It's no secret that long days spent staring at TV screens and computer monitors can leave you with tired-looking eyes. Other culprits that contribute to unwanted puffiness and dark circles include aging, heredity, fluid retention, allergies and lack of sleep that can make you look worn even if you feel wide awake. Beyond cosmetic concerns, tired eyes can cause eye hydration imbalance, leading to watery, dry or red eyes. Banish the bleary look and brighten up your face with some simple remedies and lifestyle tweaks.
Sleep at least seven to eight hours a night. Rest recovers your body, your eyes included.
Use a supportive pillow to keep your head slightly elevated. Raising your head prevents fluid from being retained near the eyes, which may help reduce puffiness.
Use a cold compress on your eyes upon waking up. Wet a washcloth with cold water, and wring it out. Apply the compress over your eyes, and hold it for at least 60 seconds. Repeat as needed.
Look away from the computer screen at a distant object for at least 20 seconds every 20 minutes. This strategy allows your eyes to relax.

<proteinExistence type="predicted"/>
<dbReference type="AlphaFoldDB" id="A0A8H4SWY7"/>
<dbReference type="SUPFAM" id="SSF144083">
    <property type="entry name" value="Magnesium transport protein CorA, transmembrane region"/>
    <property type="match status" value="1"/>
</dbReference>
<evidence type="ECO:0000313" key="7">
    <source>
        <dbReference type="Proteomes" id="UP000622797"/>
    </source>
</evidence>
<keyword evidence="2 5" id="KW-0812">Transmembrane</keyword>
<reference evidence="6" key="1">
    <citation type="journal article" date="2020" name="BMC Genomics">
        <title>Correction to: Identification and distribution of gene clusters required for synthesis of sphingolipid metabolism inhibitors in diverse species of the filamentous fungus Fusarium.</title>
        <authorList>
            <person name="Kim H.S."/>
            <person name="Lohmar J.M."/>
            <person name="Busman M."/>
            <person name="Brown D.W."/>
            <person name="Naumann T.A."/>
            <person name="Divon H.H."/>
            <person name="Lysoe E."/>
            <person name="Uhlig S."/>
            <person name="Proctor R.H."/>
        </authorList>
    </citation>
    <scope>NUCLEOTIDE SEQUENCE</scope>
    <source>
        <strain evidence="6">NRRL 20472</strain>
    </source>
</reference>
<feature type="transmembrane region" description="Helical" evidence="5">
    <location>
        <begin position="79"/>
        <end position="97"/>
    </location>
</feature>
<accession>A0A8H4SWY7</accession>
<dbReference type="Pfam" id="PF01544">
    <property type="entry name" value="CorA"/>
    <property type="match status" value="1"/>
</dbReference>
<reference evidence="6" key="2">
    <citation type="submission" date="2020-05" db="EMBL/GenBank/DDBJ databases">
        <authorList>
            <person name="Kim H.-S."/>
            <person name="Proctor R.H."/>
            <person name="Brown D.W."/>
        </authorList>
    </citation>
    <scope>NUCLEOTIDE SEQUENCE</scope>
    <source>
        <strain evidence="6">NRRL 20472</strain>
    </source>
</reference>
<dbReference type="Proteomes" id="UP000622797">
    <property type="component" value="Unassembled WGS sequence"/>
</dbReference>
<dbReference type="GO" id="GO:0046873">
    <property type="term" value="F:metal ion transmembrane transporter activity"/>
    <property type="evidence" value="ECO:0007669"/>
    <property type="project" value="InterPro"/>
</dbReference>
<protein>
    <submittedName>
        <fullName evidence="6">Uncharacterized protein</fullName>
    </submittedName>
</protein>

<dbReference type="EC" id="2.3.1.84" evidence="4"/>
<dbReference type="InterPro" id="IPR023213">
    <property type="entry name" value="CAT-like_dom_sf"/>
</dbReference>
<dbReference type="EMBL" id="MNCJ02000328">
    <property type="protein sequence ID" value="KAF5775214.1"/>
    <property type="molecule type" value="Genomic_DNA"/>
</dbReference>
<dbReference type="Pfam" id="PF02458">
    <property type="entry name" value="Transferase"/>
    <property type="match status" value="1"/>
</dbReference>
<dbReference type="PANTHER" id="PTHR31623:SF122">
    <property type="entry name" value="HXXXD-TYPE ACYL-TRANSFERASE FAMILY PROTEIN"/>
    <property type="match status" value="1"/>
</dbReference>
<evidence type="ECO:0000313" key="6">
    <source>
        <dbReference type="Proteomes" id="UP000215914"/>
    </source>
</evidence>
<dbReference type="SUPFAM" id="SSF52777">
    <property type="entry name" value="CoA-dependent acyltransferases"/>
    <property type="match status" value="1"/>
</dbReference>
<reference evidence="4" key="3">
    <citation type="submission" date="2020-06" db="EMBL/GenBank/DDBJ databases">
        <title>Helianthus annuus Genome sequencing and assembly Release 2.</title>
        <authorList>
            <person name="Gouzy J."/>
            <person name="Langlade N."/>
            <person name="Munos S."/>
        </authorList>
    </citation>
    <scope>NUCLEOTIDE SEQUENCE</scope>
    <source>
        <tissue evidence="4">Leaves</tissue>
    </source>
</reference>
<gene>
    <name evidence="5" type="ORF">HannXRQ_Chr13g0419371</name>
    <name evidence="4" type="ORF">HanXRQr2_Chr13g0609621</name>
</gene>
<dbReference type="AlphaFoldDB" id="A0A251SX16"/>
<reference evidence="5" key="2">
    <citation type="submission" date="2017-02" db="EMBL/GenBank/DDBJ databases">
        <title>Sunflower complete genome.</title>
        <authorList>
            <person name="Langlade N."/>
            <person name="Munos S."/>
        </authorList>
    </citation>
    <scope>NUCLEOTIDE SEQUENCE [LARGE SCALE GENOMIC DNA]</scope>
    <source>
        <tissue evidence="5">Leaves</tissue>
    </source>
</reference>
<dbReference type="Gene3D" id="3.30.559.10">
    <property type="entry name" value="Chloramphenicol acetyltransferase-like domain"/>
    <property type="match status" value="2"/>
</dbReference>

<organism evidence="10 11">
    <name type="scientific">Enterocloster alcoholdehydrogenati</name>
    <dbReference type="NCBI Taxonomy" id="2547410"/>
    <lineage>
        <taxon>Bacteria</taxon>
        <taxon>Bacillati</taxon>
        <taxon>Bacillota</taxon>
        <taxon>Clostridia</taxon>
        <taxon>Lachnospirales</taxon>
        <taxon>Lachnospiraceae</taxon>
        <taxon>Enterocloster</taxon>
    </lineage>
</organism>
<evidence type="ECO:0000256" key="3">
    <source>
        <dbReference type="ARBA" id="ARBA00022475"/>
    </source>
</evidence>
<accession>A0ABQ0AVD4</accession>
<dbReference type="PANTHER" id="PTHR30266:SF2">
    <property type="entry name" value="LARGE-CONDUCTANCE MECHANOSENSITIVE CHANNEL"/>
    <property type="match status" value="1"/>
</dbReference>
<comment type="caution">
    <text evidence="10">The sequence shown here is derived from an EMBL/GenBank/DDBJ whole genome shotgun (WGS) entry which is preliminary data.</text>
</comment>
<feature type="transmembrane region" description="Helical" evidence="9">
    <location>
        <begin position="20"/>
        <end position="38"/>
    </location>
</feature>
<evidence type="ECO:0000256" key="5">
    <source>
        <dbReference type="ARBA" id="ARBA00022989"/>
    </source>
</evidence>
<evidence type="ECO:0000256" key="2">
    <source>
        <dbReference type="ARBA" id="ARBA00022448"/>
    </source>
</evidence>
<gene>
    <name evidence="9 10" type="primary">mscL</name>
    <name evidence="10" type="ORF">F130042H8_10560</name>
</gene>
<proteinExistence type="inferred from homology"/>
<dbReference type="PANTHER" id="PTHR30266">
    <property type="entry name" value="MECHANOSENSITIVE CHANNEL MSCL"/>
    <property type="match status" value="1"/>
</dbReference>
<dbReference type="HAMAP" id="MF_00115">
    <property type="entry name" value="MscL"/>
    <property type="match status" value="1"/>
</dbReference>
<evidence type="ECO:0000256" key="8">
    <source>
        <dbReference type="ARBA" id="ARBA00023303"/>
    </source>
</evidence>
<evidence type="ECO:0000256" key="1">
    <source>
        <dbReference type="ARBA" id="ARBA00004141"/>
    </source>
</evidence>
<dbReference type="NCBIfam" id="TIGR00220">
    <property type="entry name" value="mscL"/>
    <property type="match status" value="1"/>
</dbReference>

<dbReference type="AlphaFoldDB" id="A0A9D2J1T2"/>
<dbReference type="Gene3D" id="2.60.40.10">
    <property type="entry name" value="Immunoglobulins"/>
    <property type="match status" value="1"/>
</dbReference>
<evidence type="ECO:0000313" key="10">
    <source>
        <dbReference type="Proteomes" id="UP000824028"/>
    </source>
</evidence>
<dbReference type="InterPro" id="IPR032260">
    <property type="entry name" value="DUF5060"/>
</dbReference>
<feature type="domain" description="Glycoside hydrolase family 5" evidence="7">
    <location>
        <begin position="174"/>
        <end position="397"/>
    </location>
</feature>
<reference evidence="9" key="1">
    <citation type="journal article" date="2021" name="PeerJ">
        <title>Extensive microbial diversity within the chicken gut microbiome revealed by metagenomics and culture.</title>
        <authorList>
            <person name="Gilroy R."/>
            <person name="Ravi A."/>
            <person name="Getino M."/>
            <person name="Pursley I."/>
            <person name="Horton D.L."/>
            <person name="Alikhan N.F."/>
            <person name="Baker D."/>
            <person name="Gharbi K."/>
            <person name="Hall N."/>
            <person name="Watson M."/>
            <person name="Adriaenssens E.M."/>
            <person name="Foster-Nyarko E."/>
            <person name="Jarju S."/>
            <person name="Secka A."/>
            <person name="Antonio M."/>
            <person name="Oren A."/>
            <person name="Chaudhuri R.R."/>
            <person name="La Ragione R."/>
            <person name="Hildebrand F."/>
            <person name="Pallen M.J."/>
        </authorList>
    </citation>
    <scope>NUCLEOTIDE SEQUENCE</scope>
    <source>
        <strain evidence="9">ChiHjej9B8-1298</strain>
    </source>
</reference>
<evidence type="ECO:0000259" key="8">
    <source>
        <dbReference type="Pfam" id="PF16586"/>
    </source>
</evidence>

Blink voluntarily every minute to ensure proper eye hydration and to prevent irritants from entering the eye.
Reduce the brightness of your television or computer screen. Bright light dries out your eyes and makes them work harder to focus.
Wear your prescription glasses or contacts at all times to reduce eye strain.
Drink plenty of water throughout the day to ensure ample hydration of the body. This will ensure there is enough water for eye hydration. Use eye drops if your doctor has prescribed them or if you still have trouble with dry eyes.
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Closing your eyes and placing cool spoons, sliced cucumber or tea-soaked cotton balls on your eyelids may alleviate some of the puffiness associated with tired eyes.
Consult your doctor to ensure your tired eyes are not a symptom of a more serious eye condition.